I can understand that there are situations when men and women should be treated differently, but pulling out a chair certainly isn’t one of them. I wouldn’t actually get offended if a man did this, I just think it’s kind of stupid.

(And Revtim, I never understood the toilet seat issue either.)

Ahem. The point of being a gentleman, OP assumptions notwithstanding, is to be gracious to everyone, not just ladies. A gentleman is not some Jeckyl-and-Hyde ripoff, one moment a dandy fop pouring tea for some damsel-in-distress, and transforming the next into a brutish linebacker shoving other men out of the way.

A gentleman is respectful of his elders, kind to children, and suffers fools politely, albeit with the occasional pained look. The degradation of polite society, of which the apparent dearth of gentlemen these days is one sad element, cannot correctly be laid at the doorstep of feminism.

And I’ll give 5:1 odds that Miss Manners agrees with me.

My problem with the whole chivilry thing is that for it to exisit women have to be trained to expect it: to stop three feet in fromt of a door to let the man catch up, pass her, and open the door. To stop three feet from the table and wait while he pulls out the chair. To accept flowers gracefuly and never even consider giving anything themselves. To be a princess, basically, and I hate princesses.

In a nutshell, you can’t expect and accept gracefully all these little luxuries if you don’t really buy into the idea that you deserve them just because of your gender. And no one does.

Now, people obviously deserve to be treaated well for being people–I hold doors and have doors held for me, I do my best to always be polite and I expect people to be polite to me. But I don’t expect them to do anything for me they wouldn’t do for my brother or my husband, and when they do it makes me uncomfortable. For one thing, I feel like I am allowing my brother and my husband to be snubbed.

D-E-V-O !

A Few Notes On Feminism

nineteen-eighties college dinner party
me an’ she and her lesbian room-mates
the conversation got all arty-farty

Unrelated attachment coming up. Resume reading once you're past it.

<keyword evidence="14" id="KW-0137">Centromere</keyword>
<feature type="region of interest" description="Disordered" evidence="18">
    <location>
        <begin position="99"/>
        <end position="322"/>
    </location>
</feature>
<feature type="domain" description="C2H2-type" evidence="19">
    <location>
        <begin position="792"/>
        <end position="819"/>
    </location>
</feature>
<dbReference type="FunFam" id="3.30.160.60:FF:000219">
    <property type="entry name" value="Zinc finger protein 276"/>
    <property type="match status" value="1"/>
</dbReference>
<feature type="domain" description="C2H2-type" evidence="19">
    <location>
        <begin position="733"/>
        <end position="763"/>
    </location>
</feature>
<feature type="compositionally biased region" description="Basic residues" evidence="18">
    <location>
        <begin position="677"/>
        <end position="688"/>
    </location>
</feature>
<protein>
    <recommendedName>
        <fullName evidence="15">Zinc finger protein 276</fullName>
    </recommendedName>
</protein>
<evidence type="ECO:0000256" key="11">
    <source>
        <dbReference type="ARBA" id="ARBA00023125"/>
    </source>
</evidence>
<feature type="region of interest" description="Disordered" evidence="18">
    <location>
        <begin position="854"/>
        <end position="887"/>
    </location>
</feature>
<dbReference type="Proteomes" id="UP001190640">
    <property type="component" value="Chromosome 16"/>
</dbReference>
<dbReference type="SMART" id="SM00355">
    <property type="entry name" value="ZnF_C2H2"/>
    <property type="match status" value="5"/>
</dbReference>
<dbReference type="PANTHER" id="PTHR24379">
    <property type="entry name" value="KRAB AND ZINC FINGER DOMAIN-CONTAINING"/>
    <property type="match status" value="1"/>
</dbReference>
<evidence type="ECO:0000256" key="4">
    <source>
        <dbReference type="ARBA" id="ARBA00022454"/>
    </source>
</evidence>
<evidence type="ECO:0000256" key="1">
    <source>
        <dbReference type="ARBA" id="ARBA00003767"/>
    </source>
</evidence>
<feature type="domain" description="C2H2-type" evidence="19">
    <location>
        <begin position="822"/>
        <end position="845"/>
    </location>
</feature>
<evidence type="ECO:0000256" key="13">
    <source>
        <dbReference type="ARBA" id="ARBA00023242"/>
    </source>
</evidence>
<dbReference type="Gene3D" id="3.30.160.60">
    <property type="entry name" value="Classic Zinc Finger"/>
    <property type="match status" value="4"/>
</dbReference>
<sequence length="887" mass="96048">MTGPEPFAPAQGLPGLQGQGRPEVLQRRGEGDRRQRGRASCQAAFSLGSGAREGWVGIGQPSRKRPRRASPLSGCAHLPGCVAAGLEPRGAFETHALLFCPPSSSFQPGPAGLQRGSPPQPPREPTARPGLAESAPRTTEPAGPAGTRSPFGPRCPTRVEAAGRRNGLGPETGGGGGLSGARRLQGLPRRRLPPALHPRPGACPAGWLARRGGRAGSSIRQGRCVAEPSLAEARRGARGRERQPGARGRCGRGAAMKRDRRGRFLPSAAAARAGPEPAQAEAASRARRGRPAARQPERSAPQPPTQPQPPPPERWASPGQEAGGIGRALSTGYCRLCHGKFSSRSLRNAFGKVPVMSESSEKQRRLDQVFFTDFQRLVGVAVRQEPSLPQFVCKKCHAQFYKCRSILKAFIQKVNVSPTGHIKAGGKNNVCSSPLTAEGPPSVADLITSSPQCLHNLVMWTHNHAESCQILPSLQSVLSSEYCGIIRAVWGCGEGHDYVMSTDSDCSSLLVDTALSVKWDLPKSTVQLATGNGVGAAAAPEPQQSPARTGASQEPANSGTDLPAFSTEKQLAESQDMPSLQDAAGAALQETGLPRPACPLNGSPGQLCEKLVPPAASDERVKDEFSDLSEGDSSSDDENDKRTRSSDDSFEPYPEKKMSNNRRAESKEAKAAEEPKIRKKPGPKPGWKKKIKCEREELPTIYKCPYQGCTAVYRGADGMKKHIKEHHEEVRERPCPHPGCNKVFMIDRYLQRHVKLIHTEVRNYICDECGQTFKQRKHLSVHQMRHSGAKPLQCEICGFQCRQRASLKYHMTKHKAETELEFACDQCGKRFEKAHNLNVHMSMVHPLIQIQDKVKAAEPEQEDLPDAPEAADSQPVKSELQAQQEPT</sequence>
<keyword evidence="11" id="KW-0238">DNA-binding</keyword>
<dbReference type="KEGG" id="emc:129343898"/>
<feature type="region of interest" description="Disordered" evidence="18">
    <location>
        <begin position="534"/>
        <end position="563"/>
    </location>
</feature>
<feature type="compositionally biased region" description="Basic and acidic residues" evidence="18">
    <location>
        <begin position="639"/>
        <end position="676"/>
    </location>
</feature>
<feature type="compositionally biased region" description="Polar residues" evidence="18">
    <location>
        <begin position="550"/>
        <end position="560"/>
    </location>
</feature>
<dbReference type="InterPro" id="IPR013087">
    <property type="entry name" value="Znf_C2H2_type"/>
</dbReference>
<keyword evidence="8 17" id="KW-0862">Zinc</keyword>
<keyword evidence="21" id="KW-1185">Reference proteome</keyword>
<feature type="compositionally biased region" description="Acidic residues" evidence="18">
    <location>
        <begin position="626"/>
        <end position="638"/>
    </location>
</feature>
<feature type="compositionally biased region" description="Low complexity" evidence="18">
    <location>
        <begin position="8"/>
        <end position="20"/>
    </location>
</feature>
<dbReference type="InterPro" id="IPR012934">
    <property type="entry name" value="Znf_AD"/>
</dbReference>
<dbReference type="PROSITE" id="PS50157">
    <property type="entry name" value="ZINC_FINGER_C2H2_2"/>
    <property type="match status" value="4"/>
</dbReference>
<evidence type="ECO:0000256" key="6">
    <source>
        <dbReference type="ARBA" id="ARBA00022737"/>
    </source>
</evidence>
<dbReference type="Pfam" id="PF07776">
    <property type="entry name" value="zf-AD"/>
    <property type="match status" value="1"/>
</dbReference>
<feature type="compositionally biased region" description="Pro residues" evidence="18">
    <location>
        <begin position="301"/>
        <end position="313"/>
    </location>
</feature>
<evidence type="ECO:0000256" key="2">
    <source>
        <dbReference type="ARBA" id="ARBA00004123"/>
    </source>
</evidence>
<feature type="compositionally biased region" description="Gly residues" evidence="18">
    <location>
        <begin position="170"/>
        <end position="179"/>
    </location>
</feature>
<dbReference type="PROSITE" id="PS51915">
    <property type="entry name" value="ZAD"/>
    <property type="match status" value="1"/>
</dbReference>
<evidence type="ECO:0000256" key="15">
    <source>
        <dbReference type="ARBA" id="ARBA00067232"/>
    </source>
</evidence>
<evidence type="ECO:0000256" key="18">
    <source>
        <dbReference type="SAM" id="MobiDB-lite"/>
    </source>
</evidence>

i stood up and washed the bowls and the plates
('cause i’m a nice guy?)

no dessert 'cause they were marching that night
dem feminists are gonna take back the might
i got your back (it would have made me proud)
but i’m not invited: men are not allowed
('cause i’m a bad guy?)

if my gender is a problem we can hook up later
she coyly states: “that might be nice”
room-mates suggestion: “why don’t we all meet at Slater’s?”
(‘cause it’s ladies’ night and they can drink for half price)

and the student body president was there
(her daddy runs a pharmaceutical firm)
then the rich kids with their punky purple hair
made me feel like a fish, made me feel like a worm
('cause i’m a straight guy?)

big surprise, she got completely soused
now she acts the incorrigible flirt
she fumbles with the buttons on her blouse
i walk out with my emancipated shirt
(i’m not that straight!)

I appreciate polite behavior. In other words, if a man holds a door open for me, I don’t glare at him like he’s some sort of knuckle-dragging throwback. I smile politely and say “thank you,” especially when I’m dragging a cart full of groceries and my two kids. Boy, is someone holding a door open for me ever appreciated then! Just a few weeks ago, I was walking in to a gas station, and there was a man on the other side of the door. He pulled it open for me, and I said “thank you, sir!” He smiled…and tipped his hat. Now that was impressive, especially considering that a) he was a younger man–didn’t look any older than me (mid-thirties) and b) he was dressed in mechanic’s clothing and wearing a ball cap.

But I practice the same sort of behavior, just because it’s polite. People appreciate politeness, regardless of the gender of the person who’s giving it. I don’t discriminate, either–I’ll hold a door open for whoever happens to be close.